And if you’re truly concerned (or even think you might be truly concerned), it’s never a bad thing to sync up with your doctor and make sure there aren’t more serious problems that need addressing.

Message #2.
Your microbiotic balance is messed up.

Our microbiome is the vast, complex and rich ecosystem of commensal, or friendly, bacteria (and sometimes fungi) that live on and around us.

These little critters are everywhere: in our noses, our mouths, our skin, and in our gastrointestinal (GI) tract.

The bacteria in the gut—or the gut flora—help us digest and absorb food by breaking down carbohydrates, and by helping to create digestive enzymes.

Healthy poo is a sign that your bacteria are doing their job. Problem poo may indicate your gut bacteria populations have taken a hit. Gut bacteria can be affected by things like travel, a change in diet, or a course of antibiotics.

Why you should care

The gut flora have many jobs that go beyond digestion. These can include:

    • Protecting the body from pathogens
    • Boosting the immune system
    • Making certain vitamins, such as biotin (vitamin B7), folate (vitamin B9), and vitamin K

And, of course, let’s not forget that struggling gut flora means struggling gut function—so see above for a long list of health consequences in that department.

How to fix it

You want lots of gut critters, and lots of different types.

To nourish the bacteria you already have, eat foods that contain prebiotics—starches that help keep good microbes alive. These include things like:

  • beans and legumes
  • fruits
  • whole grains
  • starchy vegetables and tubers (such as potatoes, sweet potatoes, taro/cassava, yuca, etc.)

Experiment to find which foods work for you, as some types of fermentable carbohydrates may bother you (see Message 3 below).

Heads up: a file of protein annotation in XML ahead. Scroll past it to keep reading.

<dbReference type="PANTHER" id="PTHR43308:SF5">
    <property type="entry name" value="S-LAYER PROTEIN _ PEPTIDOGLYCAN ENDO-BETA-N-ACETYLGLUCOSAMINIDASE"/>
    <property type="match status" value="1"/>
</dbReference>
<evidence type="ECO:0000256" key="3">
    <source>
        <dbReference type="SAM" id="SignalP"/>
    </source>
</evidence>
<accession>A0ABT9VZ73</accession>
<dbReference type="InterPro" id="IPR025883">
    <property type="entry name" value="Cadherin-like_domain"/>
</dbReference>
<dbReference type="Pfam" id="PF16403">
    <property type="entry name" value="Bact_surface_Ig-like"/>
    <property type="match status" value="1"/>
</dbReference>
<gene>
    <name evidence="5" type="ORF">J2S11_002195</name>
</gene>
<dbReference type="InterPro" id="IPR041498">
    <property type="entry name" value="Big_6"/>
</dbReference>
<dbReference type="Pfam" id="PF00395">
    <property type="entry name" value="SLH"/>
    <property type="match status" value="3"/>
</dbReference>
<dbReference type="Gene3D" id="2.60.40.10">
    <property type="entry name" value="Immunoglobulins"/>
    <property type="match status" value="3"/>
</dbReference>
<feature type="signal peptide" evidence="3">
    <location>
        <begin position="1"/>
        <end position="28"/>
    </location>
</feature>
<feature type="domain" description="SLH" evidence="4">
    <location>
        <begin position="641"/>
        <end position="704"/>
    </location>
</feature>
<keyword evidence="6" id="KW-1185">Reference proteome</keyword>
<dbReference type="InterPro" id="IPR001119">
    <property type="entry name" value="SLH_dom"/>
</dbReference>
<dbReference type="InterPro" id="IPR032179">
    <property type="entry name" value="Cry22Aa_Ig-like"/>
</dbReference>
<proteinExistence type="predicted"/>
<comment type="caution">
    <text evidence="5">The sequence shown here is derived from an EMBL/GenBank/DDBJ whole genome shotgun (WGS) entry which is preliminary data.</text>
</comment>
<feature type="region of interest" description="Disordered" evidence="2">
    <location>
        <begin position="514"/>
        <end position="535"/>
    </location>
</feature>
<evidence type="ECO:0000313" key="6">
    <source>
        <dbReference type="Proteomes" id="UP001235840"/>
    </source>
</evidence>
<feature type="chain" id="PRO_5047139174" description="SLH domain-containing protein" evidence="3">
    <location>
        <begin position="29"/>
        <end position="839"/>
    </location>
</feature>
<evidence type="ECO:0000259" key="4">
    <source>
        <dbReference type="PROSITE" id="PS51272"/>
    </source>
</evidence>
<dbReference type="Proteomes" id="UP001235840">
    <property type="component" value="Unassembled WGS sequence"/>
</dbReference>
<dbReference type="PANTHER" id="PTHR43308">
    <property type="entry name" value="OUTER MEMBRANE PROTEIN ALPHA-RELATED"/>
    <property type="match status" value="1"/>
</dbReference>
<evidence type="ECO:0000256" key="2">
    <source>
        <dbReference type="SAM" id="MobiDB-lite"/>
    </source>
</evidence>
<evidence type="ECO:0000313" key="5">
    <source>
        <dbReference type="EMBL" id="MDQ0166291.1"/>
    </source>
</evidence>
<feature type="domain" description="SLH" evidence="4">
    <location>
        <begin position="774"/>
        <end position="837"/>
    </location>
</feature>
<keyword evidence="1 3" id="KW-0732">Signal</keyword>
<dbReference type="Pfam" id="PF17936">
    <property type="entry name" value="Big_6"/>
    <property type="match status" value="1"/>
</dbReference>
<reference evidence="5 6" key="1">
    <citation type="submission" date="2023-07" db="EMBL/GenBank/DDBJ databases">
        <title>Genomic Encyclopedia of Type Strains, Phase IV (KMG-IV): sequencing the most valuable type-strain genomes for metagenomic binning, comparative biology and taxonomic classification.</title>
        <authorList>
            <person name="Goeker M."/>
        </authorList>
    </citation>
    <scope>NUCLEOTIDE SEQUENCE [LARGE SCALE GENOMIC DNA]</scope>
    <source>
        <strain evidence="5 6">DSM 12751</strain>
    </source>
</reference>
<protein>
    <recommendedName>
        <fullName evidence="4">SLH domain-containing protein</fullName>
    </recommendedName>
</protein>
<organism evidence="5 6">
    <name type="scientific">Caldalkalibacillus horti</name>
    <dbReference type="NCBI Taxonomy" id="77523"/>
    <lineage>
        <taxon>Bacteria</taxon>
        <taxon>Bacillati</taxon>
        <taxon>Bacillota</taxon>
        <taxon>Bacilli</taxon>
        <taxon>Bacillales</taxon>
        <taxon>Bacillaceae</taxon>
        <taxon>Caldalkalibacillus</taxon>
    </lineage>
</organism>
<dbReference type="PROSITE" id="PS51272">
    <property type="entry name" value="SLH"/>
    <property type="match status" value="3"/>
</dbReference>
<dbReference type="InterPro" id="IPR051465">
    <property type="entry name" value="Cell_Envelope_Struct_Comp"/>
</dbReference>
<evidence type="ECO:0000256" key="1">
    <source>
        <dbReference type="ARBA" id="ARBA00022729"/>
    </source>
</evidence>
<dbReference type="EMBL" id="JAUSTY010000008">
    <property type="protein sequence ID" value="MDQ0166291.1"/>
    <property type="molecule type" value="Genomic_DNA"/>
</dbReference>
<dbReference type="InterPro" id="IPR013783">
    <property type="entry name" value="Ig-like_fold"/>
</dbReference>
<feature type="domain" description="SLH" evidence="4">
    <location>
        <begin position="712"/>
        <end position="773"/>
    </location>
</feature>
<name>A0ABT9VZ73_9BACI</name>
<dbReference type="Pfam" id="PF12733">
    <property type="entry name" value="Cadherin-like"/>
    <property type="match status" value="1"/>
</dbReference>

To add to your GI tract’s microbiome, consider eating more foods that contain probiotics (another word for good bacteria). These include yogurt or kefir, mold-enhanced cheese, and fermented products like sauerkraut, pickles, and kimchi.

You can increase or support the diversity of your gut’s microbiome by eating a wide variety of fresh, whole, minimally processed foods, which naturally contain more bacteria than processed foods. Organic foods may provide even more diversity since they haven’t been treated with bacteria-killing pesticides.

Also consider eating an occasional garden-picked fruit or veggie without washing it (assuming nothing’s been using your garden as a litter box).

Finally, avoid overusing antibiotics, which kill all the bacteria in your system, not just the bad stuff. (But when you need a round of the meds, by all means—take them!).

Message #3.
Your diet isn’t working for you.

No surprise—your poo is a reflection of what you eat. If you have problem poo, then your diet could be compromising your GI function in a few ways.


Poo types 1 and 2 signal constipation, which may mean that you aren’t getting enough fiber.

We need fiber for proper GI function and healthy poo because:

  • Fiber helps feed gut bacteria and move food through the gut.
  • Fiber binds to fats, and helps excrete some types of hormones (such as estrogens).
  • Fiber ferments in the large intestine, creating short-chain fatty acids, an important source of fuel for the body.
  • Fiber adds bulk and improves regularity, reducing our exposure to potentially dangerous compounds.
  • Finally, the breakdown of fiber regulates pH balance, promoting the optimal environment for beneficial bacteria.

Food sensitivities

Some people are more sensitive to certain foods than others. If you have a food sensitivity, you might experience symptoms ranging from constipation to urgent bathroom visits.